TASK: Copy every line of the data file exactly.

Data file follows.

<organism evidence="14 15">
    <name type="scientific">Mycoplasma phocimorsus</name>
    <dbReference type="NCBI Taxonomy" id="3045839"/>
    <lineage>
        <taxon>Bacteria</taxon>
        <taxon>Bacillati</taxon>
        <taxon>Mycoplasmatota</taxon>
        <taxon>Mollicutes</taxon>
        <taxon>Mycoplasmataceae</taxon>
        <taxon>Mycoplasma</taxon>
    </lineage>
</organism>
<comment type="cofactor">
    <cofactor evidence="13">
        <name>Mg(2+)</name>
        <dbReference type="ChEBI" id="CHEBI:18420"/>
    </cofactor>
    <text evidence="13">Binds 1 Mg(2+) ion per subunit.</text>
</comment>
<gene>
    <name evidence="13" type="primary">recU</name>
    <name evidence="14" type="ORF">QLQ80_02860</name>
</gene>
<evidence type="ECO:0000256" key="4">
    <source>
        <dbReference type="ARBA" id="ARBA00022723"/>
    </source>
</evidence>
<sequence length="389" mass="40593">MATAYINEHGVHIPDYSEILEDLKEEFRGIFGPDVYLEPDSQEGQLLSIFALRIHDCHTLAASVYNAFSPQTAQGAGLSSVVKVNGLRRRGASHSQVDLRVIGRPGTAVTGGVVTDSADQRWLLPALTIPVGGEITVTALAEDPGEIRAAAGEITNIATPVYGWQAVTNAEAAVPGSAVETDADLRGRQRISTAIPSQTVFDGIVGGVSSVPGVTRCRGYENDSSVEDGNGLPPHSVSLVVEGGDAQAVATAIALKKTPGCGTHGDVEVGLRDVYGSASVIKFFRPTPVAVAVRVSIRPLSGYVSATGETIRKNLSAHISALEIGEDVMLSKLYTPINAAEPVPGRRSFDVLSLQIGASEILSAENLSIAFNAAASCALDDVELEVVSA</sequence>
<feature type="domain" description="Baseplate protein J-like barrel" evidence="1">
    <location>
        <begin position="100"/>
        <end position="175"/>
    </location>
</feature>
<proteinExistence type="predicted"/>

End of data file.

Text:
<organism evidence="14 15">
    <name type="scientific">Mycoplasma phocimorsus</name>
    <dbReference type="NCBI Taxonomy" id="3045839"/>
    <lineage>
        <taxon>Bacteria</taxon>
        <taxon>Bacillati</taxon>
        <taxon>Mycoplasmatota</taxon>
        <taxon>Mollicutes</taxon>
        <taxon>Mycoplasmataceae</taxon>
        <taxon>Mycoplasma</taxon>
    </lineage>
</organism>
<comment type="cofactor">
    <cofactor evidence="13">
        <name>Mg(2+)</name>
        <dbReference type="ChEBI" id="CHEBI:18420"/>
    </cofactor>
    <text evidence="13">Binds 1 Mg(2+) ion per subunit.</text>
</comment>
<gene>
    <name evidence="13" type="primary">recU</name>
    <name evidence="14" type="ORF">QLQ80_02860</name>
</gene>
<evidence type="ECO:0000256" key="4">
    <source>
        <dbReference type="ARBA" id="ARBA00022723"/>
    </source>
</evidence>
<sequence length="389" mass="40593">MATAYINEHGVHIPDYSEILEDLKEEFRGIFGPDVYLEPDSQEGQLLSIFALRIHDCHTLAASVYNAFSPQTAQGAGLSSVVKVNGLRRRGASHSQVDLRVIGRPGTAVTGGVVTDSADQRWLLPALTIPVGGEITVTALAEDPGEIRAAAGEITNIATPVYGWQAVTNAEAAVPGSAVETDADLRGRQRISTAIPSQTVFDGIVGGVSSVPGVTRCRGYENDSSVEDGNGLPPHSVSLVVEGGDAQAVATAIALKKTPGCGTHGDVEVGLRDVYGSASVIKFFRPTPVAVAVRVSIRPLSGYVSATGETIRKNLSAHISALEIGEDVMLSKLYTPINAAEPVPGRRSFDVLSLQIGASEILSAENLSIAFNAAASCALDDVELEVVSA</sequence>
<feature type="domain" description="Baseplate protein J-like barrel" evidence="1">
    <location>
        <begin position="100"/>
        <end position="175"/>
    </location>
</feature>
<proteinExistence type="predicted"/>